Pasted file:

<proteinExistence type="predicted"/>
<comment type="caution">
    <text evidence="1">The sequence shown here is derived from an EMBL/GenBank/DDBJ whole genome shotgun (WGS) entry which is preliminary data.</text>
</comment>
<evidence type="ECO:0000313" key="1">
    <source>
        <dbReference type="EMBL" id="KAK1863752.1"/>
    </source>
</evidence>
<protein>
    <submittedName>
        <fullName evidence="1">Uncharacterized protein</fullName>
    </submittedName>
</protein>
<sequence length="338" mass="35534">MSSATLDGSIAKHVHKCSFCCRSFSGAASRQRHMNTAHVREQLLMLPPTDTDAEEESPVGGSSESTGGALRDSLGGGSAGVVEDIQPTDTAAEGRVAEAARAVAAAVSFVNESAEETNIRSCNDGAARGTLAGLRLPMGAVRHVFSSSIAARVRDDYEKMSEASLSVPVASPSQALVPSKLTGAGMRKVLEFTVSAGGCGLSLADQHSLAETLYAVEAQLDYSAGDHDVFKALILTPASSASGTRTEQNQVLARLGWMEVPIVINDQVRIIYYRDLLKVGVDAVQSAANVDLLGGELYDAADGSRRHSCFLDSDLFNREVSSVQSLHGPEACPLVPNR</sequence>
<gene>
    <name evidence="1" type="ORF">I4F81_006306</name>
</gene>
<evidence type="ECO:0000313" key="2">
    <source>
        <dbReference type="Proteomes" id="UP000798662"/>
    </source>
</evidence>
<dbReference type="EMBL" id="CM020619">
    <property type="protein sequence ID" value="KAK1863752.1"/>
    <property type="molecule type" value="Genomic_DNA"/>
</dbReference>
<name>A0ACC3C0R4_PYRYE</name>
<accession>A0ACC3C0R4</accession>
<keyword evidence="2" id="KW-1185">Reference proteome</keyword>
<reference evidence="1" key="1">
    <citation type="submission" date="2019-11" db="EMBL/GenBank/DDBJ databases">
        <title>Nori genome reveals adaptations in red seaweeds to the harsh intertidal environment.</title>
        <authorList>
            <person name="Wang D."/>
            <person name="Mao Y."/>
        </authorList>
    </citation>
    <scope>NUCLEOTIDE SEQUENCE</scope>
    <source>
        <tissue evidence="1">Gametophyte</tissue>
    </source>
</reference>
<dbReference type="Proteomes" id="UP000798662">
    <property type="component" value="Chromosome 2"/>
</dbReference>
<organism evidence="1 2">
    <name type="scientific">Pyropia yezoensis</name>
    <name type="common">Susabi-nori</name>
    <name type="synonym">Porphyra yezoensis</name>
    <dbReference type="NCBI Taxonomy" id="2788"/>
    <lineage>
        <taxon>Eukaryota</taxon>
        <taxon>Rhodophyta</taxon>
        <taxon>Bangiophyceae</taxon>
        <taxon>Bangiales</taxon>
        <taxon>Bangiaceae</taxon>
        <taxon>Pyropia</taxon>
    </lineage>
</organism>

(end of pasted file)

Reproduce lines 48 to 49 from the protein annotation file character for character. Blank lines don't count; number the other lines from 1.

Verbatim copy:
    <name type="scientific">Pyropia yezoensis</name>
    <name type="common">Susabi-nori</name>